Does the IMF have a clue?
Before the scale of post-electoral crisis was known, IMF projected the following real GDP growth:
The thing with these projections, beyond 2011, is that they are very uncertain. The only thing I’d say with some confidence is that the growth isn’t going to be exactly 6.0%. It’s uncertain not because the IMF has done a bad job, but because an economy is an inherently complex system full of non-linearity and inter-dependencies. In Nassim Taleb speak we live more in “extremistan” than in “mediocristan“.
Looking at past projections there seems to be a tendency for actual gdp numbers to quarter after quarter come in systematically above or below projections. Right now in Western Europe actual gdp figures seem to disappoint at every quarter. It’s a bit like projections play catch up to a reality that’s always more extreme than projections – in one way or the other.
For the Ivory Coast, starting in 2012 the projections are pretty optimistic, and if it wasn’t for the upcoming developed world downturn/crisis, my guess would have been that we’d see see constant surprises to the upside. Now, my guess is that the Ivory Coast growth will outperform developing world and sub-saharan Africa averages, but that these averages at least for the next few years could be lower than expectations due to being dragged down by the developed world crisis.
“Ignore the experts and trust your vision”
Here are a few quotes from venture capitalist and Sun Microsystems co-founder Vinod Khosla on experts’ difficulties in making projections and the implications for entrepreneurs:
[…]Yet his attitude is pretty anti-establishment when it comes to independent thinking, which he believes is essential for entrepreneurship.
“Trust in your instincts and trust in a lot of experimentation,” Khosla said in an interview.
Quoting George Bernard Shaw, Khosla said, “The reasonable man adapts himself to the world. The unreasonable man persists in trying to adapt the world to himself. All progress, therefore, depends upon the unreasonable man.” And quoting Martin Luther King Jr., he said, “Human salvation lies in the hands of the creatively maladjusted.”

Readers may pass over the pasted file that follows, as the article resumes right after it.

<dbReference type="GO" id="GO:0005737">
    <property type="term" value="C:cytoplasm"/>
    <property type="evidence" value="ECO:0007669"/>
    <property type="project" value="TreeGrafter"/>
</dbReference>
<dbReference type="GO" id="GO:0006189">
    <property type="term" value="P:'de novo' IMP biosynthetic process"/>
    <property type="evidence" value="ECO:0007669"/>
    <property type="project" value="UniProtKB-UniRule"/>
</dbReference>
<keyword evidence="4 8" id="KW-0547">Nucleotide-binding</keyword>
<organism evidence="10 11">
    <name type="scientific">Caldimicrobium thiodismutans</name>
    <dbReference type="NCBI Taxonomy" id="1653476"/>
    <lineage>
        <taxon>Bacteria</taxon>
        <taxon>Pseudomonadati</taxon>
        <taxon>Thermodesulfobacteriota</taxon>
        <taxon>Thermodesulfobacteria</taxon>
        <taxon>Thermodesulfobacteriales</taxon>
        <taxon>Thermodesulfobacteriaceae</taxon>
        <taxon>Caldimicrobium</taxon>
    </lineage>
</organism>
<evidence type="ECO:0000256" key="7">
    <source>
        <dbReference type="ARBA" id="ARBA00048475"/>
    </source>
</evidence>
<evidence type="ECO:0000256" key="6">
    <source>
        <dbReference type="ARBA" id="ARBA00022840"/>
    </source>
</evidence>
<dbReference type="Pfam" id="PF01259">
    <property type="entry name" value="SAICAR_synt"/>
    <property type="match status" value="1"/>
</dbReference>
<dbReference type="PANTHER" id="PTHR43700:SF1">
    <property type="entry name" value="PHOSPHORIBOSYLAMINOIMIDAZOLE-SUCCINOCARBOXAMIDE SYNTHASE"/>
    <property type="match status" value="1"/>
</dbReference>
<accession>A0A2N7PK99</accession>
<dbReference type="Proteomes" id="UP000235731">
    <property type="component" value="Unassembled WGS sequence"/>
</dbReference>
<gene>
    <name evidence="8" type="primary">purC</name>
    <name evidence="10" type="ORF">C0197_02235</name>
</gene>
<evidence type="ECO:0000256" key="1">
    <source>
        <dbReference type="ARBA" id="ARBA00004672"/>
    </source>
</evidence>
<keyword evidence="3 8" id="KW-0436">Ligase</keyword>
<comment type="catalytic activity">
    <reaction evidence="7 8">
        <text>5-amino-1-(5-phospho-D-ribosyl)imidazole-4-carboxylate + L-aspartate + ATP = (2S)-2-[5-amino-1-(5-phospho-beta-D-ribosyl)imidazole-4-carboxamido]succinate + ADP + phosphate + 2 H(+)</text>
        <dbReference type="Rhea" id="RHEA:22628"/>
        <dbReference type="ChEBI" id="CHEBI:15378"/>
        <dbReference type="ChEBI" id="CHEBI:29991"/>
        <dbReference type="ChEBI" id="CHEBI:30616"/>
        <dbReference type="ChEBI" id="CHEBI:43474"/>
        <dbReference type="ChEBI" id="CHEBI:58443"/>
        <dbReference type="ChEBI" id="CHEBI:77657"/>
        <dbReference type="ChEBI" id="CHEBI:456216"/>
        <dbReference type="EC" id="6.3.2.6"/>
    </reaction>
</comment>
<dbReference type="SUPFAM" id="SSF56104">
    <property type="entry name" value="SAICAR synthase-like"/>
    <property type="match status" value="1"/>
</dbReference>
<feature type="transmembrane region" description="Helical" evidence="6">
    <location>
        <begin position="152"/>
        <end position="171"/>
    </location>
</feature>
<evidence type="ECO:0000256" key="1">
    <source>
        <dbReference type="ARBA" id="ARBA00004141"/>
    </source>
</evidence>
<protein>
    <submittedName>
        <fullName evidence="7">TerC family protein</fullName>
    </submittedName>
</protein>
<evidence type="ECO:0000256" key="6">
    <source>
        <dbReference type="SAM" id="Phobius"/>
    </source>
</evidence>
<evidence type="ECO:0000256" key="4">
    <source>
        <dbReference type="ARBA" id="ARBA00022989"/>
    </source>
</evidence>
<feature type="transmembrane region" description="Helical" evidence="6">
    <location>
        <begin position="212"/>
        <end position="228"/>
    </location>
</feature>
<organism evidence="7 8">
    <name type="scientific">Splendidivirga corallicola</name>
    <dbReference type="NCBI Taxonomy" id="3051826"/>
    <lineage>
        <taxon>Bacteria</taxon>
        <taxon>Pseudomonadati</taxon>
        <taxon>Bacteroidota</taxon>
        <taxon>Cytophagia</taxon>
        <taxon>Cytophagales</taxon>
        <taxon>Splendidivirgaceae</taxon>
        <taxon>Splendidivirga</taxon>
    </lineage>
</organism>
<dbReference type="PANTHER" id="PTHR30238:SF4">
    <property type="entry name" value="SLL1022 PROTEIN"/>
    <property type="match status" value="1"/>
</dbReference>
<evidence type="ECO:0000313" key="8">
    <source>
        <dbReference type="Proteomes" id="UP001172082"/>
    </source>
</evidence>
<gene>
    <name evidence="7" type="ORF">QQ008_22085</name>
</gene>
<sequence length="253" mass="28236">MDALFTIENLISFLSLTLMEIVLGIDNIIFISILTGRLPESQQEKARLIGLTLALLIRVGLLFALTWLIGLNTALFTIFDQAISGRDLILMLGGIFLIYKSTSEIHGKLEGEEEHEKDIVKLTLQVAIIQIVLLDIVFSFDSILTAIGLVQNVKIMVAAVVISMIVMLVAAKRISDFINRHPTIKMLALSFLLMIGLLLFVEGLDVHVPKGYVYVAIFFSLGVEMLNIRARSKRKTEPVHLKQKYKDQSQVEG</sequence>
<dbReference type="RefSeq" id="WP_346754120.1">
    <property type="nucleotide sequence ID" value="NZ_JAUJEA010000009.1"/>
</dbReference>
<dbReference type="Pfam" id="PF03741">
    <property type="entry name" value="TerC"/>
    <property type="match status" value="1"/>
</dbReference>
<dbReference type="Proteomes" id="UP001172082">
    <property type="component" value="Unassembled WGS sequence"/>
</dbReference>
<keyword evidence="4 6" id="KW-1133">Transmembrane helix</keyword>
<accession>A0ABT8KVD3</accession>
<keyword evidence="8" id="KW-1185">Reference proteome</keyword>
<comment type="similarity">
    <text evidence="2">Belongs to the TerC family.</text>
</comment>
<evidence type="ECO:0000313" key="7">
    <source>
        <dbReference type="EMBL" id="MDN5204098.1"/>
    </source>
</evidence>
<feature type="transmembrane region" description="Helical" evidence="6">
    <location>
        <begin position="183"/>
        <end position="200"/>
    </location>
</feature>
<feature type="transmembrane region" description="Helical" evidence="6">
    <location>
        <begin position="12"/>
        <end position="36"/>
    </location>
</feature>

In his speech, Khosla spent a lot of time showing how expert predictions have gone awry, like Lord Baron Kelvin, the head of the Royal Society who said that “heavier than air flight” was impossible just a few years before the Wright Brothers flew at Kitty Hawk. And he said that, even today, oil experts can’t accurately predict the price of oil.
McKinsey failed to predict the popularity of cell phones, estimated in 1986 that the number of cell phones in 2000 would be 1 million units. It was off by 108 million units. The forecast was wrong by 10,000 percent. On that basis, AT&T decided to divest itself of its cell phone business.
“It was an expensive study,” Khosla joked.
Philip Tetlock, a professor at the Haas Business School at the University of California at Berkeley, did a study on the accuracy of forecasts going back 25 years. When he finished the study, he had collected 82,000 forecasts against real-world outcomes from nearly 300 academics, economists, policymakers and journalists.
Nobody predicted that Twitter would be used by more than 100 million users. Nobody predicted that India would have more cell phones than toilets. Nobody predicted the Arab Spring. Nobody predicted that China would become a huge consumer of the world’s oil.